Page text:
Finally, for the various playoff improvement stats, I've used 1 to mean that the team improved during the coach's tenure (e.g., from a non-playoff team before he took over to making the playoffs at least once during his tenure), -1 to mean that the team got worse (e.g., from a playoff team before he took over to not making the playoffs at least once during his tenure), and a 0 to mean that the team treaded water (e.g., remaining a non-playoff team).

With that out of the way, here's the table (I've sorted both the rookies and the retreads in descending order of WPct):

 Rookies HC Tm Yrs WPct EstWPct TRk Play Div Conf ConfChamp SBChamp Fox CAR 4 0.500 0.242 21 1 1 1 1 0 Lewis CIN 4 0.422 0.292 21 1 1 0 0 0 Payton NO 4 0.406 0.228 22 1 1 1 1 1 Kubiak HOU 4 0.359 0.220 16 0 0 0 0 0 McCarthy GB 4 0.344 0.219 19 1 1 1 0 0 Mora, Jim Jr. ATL 3 0.292 0.135 11 1 1 1 0 0 Nolan, M. SF 4 0.234 0.130 7 0 0 0 0 0 Mangini NYJ 3 0.229 0.160 9 1 0 0 0 0 Saban MIA 2 0.219 0.084 7 0 0 0 0 0 Whisenhunt ARI 4 0.195 0.044 15 1 1 1 1 0 Tice MIN 4 0.188 0.148 16 1 0 0 0 0 Tomlin PIT 4 0.167 0.128 8 1 1 1 1 1 Del Rio JAC 4 0.156 0.081 12 1 0 0 0 0 Crennel CLE 4 0.125 0.086 16 0 0 0 0 0 Smith, L. CHI 4 0.125 0.084 20 1 1 1 1 0 Mularkey BUF 2 0.063 0.122 20 0 0 0 0 0 Childress MIN 4 0.000 0.136 17 1 1 1 0 0 Marinelli DET 3 -0.104 -0.069 -3 0 0 0 0 0 Linehan STL 3 -0.104 -0.044 5 0 0 0 0 0 Spurrier WAS 2 -0.125 -0.081 -7 0 0 0 0 0 Callahan OAK 2 -0.156 -0.138 3 0 1 1 1 0 Petrino ATL 1 -0.188 -0.150 -8 0 0 0 0 0 Retreads HC Tm Yrs WPct EstWPct TRk Play Div Conf ConfChamp SBChamp Dungy IND 4 0.375 0.255 22 1 1 1 0 0 Coughlin NYG 4 0.297 0.169 21 1 1 1 1 1 Capers HOU 4 0.219 0.013 12 0 0 0 0 0 Parcells DAL 4 0.219 0.167 19 1 0 0 0 0 Schottenheimer SD 4 0.203 -0.003 7 1 1 0 0 0 Gibbs WAS 4 0.156 0.150 18 1 0 0 0 0 Mariucci DET 3 0.146 0.163 10 0 0 0 0 0 Jauron BUF 3 0.125 0.119 6 0 0 0 0 0 Green ARI 3 0.083 0.148 10 0 0 0 0 0 Phillips, W. DAL 4 0.041 0.022 5 0 1 0 0 0 Turner OAK 2 0.031 0.081 7 0 0 0 0 0 Gruden TB 4 -0.016 -0.039 3 0 1 1 1 1 Shell OAK 1 -0.125 -0.225 -12 0 0 0 0 0 Turner SD 4 -0.240 -0.120 -6 0 0 1 0 0 Edwards KC 3 -0.313 -0.300 -8 1 0 0 0 0 Erickson SF 2 -0.344 -0.284 -9 -1 -1 0 0 0

Right off the bat, you can tell that there were a lot more instances of dramatic improvement when a team hired a coach who had never been an NFL head coach before than when it hired a retread. Furthermore, this is the case whether we look at winning percentages, statistical rankings, or playoff-related performance.

One thing the statistically savvy reader might point out here, though, is that this result can be chalked up to statistical ceiling and floor effects. For those who haven't read my prior explanations of the ceiling and floor effects, and aren't aware of them otherwise, the ceiling effect is basically the idea that it's harder to improve on something when you're already starting off at an above-average level. On the other side of things is the floor effect, which is the idea that it's harder to get worse on something when you're already starting off at a below-average level. Think of it this way. According to the ceiling effect, the Patriots can be 4 wins worse next season, but it's mathematically impossible for them to be 4 wins better, so it's more likely they're going win fewer games just because of math. In contrast, according to the floor effect, the Niners can be 8 wins better next season, but it's a mathematical impossibility for them to be 8 wins worse, so it's more likely they're going to win more games just because of math.

In rebuttal to this ceiling/floor effect argument, however, I'd remind everyone of what I mentioned earlier. Namely, for the head coaches I evaluated, rookies inherited teams that were, on average, 1 win worse than the teams retreads inherited. To give you the actual stats, rookies took over that were about 5-11, whereas retreads took over teams that were about 6-10. Given the actual numbers, then, it's not like we had a situation here where rookies are taking over doormats while retreads are taking over playoff teams. In other words, the retreads are starting out only slightly closer to the floor than the rookies, not dancing on the ceiling. Therefore, I'm not sure the whole ceiling/floor effect applies here.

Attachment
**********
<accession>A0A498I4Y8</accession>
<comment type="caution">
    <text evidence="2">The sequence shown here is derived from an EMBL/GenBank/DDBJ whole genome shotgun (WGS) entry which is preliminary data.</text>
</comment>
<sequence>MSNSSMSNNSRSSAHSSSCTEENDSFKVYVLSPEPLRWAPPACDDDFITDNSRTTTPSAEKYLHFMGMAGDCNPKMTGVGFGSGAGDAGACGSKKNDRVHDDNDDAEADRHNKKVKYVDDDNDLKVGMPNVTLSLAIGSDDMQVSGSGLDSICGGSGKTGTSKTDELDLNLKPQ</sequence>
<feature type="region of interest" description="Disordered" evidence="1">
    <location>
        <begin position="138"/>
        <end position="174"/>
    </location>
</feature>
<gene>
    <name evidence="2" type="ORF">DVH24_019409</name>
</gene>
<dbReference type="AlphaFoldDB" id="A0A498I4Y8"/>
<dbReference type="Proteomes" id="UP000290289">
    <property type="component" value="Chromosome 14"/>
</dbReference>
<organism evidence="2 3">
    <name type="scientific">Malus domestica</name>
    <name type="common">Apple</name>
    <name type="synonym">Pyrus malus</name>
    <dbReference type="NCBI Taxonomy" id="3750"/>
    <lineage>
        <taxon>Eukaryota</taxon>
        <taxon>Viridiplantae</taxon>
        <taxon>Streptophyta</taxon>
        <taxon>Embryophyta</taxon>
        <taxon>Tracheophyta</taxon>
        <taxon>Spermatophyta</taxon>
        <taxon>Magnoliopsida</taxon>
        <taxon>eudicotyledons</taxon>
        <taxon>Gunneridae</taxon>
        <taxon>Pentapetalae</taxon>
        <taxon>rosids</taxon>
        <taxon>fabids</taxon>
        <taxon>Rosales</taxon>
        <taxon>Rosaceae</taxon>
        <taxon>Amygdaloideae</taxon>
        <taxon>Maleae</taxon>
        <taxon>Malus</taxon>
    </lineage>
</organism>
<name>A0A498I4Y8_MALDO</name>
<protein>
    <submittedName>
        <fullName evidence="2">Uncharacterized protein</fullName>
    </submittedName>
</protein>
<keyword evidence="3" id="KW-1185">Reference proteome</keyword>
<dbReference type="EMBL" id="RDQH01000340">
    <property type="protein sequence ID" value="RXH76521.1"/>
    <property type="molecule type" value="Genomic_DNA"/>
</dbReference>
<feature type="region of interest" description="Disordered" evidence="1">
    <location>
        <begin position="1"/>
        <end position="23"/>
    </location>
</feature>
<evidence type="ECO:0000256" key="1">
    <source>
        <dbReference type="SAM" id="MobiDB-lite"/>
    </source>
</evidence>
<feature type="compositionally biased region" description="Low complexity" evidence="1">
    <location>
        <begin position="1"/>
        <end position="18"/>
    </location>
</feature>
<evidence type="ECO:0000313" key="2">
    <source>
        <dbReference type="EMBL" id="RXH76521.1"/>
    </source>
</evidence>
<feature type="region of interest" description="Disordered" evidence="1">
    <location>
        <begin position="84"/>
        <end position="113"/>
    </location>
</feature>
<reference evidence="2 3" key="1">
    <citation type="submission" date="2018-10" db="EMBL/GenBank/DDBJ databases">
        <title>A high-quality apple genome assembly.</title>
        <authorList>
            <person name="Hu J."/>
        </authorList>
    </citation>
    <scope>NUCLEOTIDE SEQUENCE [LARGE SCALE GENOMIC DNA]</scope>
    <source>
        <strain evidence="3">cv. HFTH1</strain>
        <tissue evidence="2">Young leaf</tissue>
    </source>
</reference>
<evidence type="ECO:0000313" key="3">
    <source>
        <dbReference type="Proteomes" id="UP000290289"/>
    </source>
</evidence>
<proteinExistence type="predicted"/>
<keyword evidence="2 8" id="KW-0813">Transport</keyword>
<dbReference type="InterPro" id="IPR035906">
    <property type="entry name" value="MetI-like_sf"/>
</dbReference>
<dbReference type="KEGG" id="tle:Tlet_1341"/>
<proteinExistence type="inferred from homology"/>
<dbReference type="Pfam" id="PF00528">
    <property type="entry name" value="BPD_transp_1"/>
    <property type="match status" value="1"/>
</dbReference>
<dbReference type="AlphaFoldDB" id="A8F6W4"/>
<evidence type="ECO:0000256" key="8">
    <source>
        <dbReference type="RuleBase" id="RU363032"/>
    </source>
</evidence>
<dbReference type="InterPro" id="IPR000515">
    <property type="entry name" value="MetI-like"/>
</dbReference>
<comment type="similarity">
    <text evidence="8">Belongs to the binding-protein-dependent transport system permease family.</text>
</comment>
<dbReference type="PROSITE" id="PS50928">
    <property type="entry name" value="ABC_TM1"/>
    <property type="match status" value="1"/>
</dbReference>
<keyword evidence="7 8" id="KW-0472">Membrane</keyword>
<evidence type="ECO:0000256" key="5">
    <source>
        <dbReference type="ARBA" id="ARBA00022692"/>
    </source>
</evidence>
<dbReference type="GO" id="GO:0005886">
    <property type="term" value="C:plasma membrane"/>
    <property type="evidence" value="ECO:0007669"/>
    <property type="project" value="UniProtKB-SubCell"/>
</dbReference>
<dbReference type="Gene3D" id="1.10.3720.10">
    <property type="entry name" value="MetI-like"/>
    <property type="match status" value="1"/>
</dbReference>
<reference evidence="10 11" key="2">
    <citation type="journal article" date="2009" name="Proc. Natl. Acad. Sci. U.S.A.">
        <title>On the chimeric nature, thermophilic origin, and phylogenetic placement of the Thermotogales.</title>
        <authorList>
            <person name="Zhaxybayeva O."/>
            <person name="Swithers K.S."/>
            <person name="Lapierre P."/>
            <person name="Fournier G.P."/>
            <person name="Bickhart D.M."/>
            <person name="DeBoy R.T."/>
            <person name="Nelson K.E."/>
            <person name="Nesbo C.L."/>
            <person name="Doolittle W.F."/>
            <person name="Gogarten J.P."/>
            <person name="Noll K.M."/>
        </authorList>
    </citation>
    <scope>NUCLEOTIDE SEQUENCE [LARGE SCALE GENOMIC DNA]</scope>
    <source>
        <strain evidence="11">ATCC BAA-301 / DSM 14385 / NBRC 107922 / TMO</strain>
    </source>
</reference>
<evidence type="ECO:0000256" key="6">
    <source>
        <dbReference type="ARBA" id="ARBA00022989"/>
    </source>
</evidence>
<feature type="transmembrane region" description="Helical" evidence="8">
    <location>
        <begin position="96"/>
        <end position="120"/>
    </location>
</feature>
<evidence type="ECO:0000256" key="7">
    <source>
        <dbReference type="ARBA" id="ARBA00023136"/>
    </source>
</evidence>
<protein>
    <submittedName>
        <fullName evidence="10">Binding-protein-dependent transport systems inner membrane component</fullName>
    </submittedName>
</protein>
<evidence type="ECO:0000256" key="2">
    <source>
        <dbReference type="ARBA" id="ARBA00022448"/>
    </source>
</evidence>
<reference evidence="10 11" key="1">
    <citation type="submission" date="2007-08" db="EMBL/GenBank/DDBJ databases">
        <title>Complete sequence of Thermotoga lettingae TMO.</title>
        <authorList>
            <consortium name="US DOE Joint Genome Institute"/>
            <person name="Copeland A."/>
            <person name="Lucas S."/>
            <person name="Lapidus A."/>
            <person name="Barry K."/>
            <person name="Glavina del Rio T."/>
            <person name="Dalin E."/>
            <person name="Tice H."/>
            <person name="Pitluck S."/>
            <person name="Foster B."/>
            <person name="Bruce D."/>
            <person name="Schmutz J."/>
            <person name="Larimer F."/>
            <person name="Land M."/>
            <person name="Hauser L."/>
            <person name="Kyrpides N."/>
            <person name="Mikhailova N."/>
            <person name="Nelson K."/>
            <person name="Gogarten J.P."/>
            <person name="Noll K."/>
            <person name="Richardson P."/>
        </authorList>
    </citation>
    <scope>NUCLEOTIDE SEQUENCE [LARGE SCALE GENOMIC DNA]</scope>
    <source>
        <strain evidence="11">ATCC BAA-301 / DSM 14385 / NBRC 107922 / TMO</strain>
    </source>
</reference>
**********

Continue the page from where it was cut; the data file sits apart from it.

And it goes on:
To give a more concise picture of the improvements, first here's a summary table:

 Group WPct EstWPct TRk Rookies 0.152 0.094 11.2 Retreads 0.054 0.020 6.6 Rookies v. Retreads 0.098 0.074 4.7

From the table, you can easily see that, although both rookies and retreads improve their teams (i.e., all numbers are positive) rookie head coaches improve their teams by about 10% in terms of winning percentage and about 5 slots more in terms of Total DVOA ranking. Combining this result with the fact that rookie head coaches generally command a lower salary, the conclusion here is that, in the current NFL, teams are more likely to get a bigger bang for their buck by hiring a head coach who's never held that position in the league.

Finally, here's a chart showing the differences between rookies and retreads in terms of playoff improvement (click to enlarge):

The ho hum result shown in the table is that rookies are more likely to turn non-playoff teams into playoff teams. That's to be expected given that they're more likely to inherit non-playoff teams to begin with. What I find interesting however, is what happens once rookies and retreads get into the playoffs. Specifically, rookies are nearly twice as likely as retreads to make a conference championship game participant out of a team that didn't go to the conference championship game the year before they got there. Similarly, rookies are about twice as likely to take them to the Super Bowl. So, the conclusion here is that, even if you ignore the fact that rookies are inherently more likely to improve a team in terms of getting them to the playoffs, they're still better at advancing deeper in the playoffs.*

Now, my question to you all for discussion in the comments section is, "Why have rookie head coaches been better recently?"

The first mailbag seems to have been quite a success, and I enjoyed doing the analysis for you guys immensely. Let's keep the questions coming, and I'll be back next week with a new answer. Remember, for now you can submit your questions in the comments section of this post, on NN's Facebook profile, and on NN's Twitter account. Fire away!

*Obviously, small-sample-size-related caveats apply here.